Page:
Cloned sheep makes us examine bioethics

Dolly, the cloned sheep, has taken the world by storm, and nothing will ever be the same. Dr. Ian Wilmut, a Scottish embryologist, announced on Feb. 22 that his lab had created the first mammal cloned from an adult. In the wake of this report, the press, governments and religious thinkers have expressed fears and demanded regulations from the new field of cloning. But rather than make snap judgments and ill-informed decisions, we need to cautiously learn what Dolly means from a scientific standpoint and examine our fears and hopes about this technology.
Ever since Charles Darwin published his Theory of Evolution, humanity’s claim to uniqueness has been challenged. Cloning has exacerbated the problem. Now even our genes, which give us our individual biological uniqueness (except in the case of identical twins), can theoretically be copied and transplanted to create another human being. Naturally, we feel frightened, insulted, challenged and excited simultaneously. These emotions have been reflected in popular culture since cloning first was conceived. Movies like “The Boys From Brazil,” “Blade Runner” and last year’s “Multiplicity” explored cloning in different manners, but all had an underlying warning: This technology cannot be controlled — it’s a Pandora’s box for any who dabble in it.
Now, governments feel the same way. There has been a growing clamor for regulating biotechnology for some time. The growth of the organic food industry partially stems from consumers’ fears of genetically altered foods. President Clinton has already announced that a government panel will study the implications of Dolly. Any laws, however, will be impossible to enforce. Scientists can continue genetic manipulation — especially if funded by wealthy individuals or corporations — out of the public eye. Internationally, rogue nations could develop secret biogenetics labs — if plutonium is hard to control, imagine policing DNA replication.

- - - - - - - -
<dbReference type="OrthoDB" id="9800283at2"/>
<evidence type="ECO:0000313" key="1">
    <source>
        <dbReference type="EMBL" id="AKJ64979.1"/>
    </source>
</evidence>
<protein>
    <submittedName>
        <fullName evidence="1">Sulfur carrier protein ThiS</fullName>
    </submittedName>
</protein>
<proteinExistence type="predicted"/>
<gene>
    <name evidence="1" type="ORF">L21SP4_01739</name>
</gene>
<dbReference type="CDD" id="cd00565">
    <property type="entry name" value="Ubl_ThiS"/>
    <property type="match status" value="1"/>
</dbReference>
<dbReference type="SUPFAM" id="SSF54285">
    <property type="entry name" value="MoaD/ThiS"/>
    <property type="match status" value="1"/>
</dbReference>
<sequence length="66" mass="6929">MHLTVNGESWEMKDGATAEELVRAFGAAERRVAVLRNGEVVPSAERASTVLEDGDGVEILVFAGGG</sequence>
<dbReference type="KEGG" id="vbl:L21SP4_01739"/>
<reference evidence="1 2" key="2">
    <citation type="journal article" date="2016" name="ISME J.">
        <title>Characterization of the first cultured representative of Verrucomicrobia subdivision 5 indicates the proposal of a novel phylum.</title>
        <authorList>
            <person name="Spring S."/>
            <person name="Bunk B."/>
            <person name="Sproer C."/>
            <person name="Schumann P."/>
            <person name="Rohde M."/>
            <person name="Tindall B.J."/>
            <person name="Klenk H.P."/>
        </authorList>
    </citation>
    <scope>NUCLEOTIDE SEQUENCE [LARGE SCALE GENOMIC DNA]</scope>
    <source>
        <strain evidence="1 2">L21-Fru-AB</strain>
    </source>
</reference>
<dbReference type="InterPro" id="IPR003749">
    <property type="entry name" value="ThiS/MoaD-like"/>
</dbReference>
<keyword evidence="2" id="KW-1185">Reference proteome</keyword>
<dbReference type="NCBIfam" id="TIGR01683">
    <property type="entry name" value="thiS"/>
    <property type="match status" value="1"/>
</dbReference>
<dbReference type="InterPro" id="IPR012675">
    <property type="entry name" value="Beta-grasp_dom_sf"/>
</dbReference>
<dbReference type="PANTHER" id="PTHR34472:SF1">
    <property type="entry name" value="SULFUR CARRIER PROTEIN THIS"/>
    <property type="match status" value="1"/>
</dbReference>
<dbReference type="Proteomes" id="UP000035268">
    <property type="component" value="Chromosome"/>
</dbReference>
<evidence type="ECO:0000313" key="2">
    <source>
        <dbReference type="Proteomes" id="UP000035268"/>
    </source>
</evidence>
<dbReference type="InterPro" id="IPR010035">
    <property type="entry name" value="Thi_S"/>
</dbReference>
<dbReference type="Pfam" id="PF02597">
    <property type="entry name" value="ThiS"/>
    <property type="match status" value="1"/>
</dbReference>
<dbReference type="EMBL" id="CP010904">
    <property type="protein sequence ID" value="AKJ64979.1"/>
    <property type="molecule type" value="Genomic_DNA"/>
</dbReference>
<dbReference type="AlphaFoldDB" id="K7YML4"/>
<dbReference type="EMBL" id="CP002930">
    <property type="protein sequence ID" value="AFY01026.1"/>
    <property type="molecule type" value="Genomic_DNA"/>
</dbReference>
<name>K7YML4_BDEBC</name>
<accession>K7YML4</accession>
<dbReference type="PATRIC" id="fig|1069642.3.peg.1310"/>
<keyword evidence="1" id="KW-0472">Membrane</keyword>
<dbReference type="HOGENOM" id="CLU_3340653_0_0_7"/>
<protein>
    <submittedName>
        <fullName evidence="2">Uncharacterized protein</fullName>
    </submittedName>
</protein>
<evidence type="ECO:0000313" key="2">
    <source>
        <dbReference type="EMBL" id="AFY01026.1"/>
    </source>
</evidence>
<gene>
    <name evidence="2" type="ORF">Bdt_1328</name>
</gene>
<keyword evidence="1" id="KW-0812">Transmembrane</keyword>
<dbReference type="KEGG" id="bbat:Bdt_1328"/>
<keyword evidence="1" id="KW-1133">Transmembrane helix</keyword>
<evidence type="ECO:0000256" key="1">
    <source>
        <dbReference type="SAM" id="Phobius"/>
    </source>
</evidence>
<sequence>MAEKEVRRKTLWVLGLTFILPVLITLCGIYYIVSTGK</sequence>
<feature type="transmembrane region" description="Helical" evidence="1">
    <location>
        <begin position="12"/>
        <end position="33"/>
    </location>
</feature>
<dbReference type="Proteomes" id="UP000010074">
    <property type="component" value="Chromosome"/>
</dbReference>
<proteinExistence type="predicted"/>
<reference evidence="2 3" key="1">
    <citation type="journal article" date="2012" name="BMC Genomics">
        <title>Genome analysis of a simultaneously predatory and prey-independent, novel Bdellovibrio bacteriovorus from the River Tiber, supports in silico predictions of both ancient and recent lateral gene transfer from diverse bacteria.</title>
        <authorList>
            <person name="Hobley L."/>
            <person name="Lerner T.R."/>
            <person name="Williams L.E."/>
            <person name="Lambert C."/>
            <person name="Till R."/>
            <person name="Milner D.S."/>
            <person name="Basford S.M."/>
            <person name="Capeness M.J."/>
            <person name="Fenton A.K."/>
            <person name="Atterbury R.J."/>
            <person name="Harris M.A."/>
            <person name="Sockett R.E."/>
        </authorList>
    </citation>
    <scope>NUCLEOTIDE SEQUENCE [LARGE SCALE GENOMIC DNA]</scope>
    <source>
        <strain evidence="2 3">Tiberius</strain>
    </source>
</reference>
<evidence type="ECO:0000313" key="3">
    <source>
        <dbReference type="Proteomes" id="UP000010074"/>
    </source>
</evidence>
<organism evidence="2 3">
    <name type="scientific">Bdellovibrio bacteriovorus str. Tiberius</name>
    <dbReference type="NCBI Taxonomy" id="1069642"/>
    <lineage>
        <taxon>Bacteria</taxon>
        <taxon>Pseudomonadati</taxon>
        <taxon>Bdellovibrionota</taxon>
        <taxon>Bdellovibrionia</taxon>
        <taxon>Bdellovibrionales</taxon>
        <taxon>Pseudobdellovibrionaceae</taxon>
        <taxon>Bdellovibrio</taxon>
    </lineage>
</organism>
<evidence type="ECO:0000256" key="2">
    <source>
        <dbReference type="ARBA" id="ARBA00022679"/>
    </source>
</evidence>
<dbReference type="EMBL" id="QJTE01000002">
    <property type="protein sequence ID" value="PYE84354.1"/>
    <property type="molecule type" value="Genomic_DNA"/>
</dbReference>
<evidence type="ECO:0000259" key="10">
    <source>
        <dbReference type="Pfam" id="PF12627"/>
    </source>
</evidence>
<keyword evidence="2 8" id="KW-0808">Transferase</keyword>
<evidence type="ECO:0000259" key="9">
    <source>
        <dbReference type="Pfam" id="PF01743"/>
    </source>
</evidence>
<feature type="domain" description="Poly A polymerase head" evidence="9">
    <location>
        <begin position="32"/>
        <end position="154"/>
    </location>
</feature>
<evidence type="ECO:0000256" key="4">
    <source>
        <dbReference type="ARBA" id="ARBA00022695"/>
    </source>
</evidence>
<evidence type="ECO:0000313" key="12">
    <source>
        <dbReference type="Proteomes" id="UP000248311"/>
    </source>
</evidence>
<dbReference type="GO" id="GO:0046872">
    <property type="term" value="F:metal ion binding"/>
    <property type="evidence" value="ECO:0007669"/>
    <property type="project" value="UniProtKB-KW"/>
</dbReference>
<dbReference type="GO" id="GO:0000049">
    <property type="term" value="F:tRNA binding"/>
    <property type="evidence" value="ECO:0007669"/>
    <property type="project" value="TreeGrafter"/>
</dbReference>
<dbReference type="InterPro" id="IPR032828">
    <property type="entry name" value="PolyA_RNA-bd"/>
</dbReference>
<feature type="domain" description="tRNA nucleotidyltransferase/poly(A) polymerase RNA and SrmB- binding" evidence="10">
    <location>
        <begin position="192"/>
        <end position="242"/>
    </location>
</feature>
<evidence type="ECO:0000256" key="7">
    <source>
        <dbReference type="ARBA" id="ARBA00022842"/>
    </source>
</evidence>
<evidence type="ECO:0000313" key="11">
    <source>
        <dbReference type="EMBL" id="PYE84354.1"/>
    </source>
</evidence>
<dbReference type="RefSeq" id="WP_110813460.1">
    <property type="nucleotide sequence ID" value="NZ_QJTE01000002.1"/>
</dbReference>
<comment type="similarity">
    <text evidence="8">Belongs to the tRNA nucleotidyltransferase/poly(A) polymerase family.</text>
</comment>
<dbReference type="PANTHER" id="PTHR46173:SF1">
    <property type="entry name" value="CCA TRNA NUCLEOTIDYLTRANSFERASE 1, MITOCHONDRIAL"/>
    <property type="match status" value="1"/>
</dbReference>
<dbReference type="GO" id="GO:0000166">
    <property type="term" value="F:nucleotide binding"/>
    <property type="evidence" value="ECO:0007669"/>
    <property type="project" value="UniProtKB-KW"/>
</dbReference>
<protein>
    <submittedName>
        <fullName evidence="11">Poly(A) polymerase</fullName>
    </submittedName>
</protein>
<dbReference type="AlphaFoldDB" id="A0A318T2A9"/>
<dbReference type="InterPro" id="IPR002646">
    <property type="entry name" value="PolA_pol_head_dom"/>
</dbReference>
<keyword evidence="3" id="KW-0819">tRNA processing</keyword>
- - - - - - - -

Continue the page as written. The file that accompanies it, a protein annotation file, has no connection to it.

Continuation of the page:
Perhaps these concerns are premature. After all, it took Wilmut almost 300 tries and great expense to clone one sheep. No one knows if the process his lab used will work for other animals or humans. Also, Dolly was created using DNA from a six-year-old sheep. Whether this will affect Dolly’s health or aging pattern remains to be seen. Furthermore, cloning technology potentially will provide us with animals that produce life-saving drugs or transplantable organs.
At the heart of fears about cloning is a question: What makes a human being human? Wilmut, who has for the most part avoided discussing the ethics of his creation, told the New York Times, “You need to understand the biology. People are not genes. They are so much more than that.” Despite this reassurance, we need to watch the new biotechnology and continue to discuss and consider its implications. While it holds much medical promise, scientists need to be aware of the public’s concerns. Most important, we need to remember that just because something can be done doesn’t mean it has to be. Cloning humans can remain the stuff of science fiction. Although regulation is useless, the debate about cloning is not. It will make both scientists and laypeople more aware of the issues and improve communication between the two groups.